Wiley has been ridden a total of about 2 hours in his lifetime. In this video, I am beginning the process of transferring some of Wiley’s aids from ground work to under saddle. Wiley is clicker trained, so he is rewarded after each correct effort.

The lateral aids I used on the ground for turn on the forehand and haunches are close to the aids under saddle. With very little ride time, Wiley is already starting to understand these movements. He can delineate between an aid slightly in front of the girth (move the shoulder) from an aid behind the girth (move the haunches). Backing while giving at the poll was just a straight pick up from ground work.

At this point in Wiley’s training, most  cues are very light tactile aids. I can use one finger on the reins or a touch of the stirrup for Wiley to understand what I want. Notice on the backing aids, however, that Wiley makes a big “give” while backing. That is not from pressure. That is from his training to give while backing.  He is just making a big effort here. Wiley can back with one finger on the reins. The one thing Wiley isn’t very good at yet is turning while moving forward. He is just learning to control his body. For now, sometimes he over turns, and sometimes he under turns. Sometimes he doesn’t turn at all and sometimes his body doesn’t follow his nose, and he pops a shoulder out. Since I am not yet using leg aids to control his body while riding (I am working on getting the forward cues solid), I use a dressage whip to touch his shoulder and remind him to keep it in line. Works perfectly. The turning thing just takes time for him to understand just how much turn I want. It will come with experience.

Wiley is also learning to canter. This video is of his third time ever cantering under saddle. Although you can’t hear it because of wind noise, I am using a verbal canter cue to help Wiley understand what I want. When he first transitions to the canter, I reward him so he knows he is doing the right thing. The second time I ask, I let him canter a few circles before the reward. Even though his canter is very smooth and rhythmic, I can tell he is still very unsure of himself. I will keep his catnering very short until he gains confidence and balance.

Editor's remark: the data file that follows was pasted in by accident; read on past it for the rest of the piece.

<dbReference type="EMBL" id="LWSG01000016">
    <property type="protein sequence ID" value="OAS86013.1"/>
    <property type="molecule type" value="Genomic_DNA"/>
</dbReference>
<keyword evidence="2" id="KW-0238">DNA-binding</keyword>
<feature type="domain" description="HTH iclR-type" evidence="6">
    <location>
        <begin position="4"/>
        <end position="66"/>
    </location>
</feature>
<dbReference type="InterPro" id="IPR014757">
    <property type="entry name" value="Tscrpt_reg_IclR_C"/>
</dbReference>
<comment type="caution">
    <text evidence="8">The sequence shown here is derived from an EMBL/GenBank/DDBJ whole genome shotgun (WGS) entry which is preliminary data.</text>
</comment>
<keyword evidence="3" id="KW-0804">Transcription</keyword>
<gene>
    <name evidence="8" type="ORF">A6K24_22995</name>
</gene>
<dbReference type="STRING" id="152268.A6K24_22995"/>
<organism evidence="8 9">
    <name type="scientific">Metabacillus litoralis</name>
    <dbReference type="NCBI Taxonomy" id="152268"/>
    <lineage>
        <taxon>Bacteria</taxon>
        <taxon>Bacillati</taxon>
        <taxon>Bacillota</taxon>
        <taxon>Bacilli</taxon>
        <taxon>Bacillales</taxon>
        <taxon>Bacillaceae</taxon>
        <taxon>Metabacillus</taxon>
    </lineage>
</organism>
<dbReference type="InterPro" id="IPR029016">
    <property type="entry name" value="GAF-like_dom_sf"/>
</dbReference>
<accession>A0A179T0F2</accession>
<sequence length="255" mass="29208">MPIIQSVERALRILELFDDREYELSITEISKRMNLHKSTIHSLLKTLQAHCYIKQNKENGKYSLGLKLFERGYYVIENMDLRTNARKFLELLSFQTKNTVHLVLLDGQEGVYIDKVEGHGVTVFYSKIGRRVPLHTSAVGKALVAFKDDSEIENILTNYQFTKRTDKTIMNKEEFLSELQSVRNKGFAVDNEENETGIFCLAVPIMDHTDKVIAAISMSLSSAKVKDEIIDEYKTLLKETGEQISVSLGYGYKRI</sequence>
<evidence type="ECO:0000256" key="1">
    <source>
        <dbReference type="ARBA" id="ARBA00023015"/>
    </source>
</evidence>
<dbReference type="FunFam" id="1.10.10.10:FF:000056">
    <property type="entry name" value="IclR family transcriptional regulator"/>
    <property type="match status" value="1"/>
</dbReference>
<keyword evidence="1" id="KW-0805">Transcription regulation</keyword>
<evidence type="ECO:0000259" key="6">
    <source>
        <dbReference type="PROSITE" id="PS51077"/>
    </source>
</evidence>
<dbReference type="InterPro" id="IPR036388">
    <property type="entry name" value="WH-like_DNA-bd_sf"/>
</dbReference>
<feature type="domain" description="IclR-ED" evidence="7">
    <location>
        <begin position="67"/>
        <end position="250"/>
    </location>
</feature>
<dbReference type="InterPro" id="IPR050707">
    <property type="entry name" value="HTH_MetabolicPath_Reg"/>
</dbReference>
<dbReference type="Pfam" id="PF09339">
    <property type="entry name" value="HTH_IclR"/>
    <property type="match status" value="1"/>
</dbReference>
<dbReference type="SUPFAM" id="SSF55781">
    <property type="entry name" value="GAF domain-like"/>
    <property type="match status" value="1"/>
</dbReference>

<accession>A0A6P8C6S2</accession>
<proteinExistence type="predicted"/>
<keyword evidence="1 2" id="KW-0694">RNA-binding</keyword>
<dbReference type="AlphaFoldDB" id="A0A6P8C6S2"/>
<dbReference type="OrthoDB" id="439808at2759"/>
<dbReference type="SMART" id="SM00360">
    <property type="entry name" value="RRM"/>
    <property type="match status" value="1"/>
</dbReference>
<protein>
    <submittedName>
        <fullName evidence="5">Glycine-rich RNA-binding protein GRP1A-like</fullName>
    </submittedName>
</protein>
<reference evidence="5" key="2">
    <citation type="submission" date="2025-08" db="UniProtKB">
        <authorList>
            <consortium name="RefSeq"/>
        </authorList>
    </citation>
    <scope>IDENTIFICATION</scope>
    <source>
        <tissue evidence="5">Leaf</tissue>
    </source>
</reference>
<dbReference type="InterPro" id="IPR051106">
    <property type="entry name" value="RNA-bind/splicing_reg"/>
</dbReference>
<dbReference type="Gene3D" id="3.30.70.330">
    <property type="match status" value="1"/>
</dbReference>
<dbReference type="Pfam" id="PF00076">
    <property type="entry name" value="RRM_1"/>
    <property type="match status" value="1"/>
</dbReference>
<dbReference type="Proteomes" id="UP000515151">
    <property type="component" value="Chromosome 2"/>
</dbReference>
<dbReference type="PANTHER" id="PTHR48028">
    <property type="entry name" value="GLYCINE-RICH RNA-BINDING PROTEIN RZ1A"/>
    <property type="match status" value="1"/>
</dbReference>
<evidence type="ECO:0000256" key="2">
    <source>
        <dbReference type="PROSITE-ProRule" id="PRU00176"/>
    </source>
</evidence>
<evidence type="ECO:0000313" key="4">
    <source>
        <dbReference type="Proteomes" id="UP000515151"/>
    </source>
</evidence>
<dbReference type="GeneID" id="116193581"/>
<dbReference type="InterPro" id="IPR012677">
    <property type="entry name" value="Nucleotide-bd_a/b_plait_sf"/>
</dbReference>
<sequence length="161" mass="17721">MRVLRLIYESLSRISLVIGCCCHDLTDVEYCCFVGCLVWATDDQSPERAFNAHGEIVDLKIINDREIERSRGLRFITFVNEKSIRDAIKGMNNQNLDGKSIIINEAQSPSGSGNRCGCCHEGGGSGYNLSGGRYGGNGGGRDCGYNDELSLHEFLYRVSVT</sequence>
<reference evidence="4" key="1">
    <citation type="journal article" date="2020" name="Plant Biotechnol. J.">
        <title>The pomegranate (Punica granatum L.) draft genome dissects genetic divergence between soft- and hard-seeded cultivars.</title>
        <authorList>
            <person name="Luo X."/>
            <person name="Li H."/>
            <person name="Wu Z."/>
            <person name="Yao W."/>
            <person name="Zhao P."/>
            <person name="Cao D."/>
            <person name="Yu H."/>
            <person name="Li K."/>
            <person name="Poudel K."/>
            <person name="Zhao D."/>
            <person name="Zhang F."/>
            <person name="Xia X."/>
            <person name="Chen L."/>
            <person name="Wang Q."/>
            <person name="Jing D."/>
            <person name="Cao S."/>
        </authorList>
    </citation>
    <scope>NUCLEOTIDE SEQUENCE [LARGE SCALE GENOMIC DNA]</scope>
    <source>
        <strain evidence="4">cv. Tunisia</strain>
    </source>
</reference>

First Canter Steps Under Saddle!

Wiley is growing up fast! With a few trotting rides under his belt, it was time to try canter.

Just like when I first asked Wiley to trot under saddle, Wiley was put on the longe line. This way Wiley can focus on 1 variable of change-carrying a rider under saddle.  He doesn’t have to think about too much. I am in the middle giving cues and supporting him the whole time. Once again I chose Amy for the first canter ride because she is a quiet rider that won’t lock up if Wiley should pull a baby horse stunt.

Of course Wiley has no clue about canter aids under saddle, so Amy’s aids are only a pre-cue. Wiley is taking his commands from me. I just like him to get used to the idea of the under saddle aids. Eventually, he will start cantering off the pre-cue alone. Amy will only use her legs for transition to the canter and then take them off completely (no steering with them…that comes later). Her only steering is through the reins.

When Wiley first transitions into the canter, I click him after only 2-3 strides. This lets him know that the transition was correct. It also gives him a reward before he thinks too much about what is going on. After rewarding him for the transition twice, I go ahead and let him canter a full circle or so before a reward. In his 4th canter transition under saddle, I let him canter 3 full circles before giving him a  jackpot reward and ended it there. That is plenty for Wiley to think about day 1.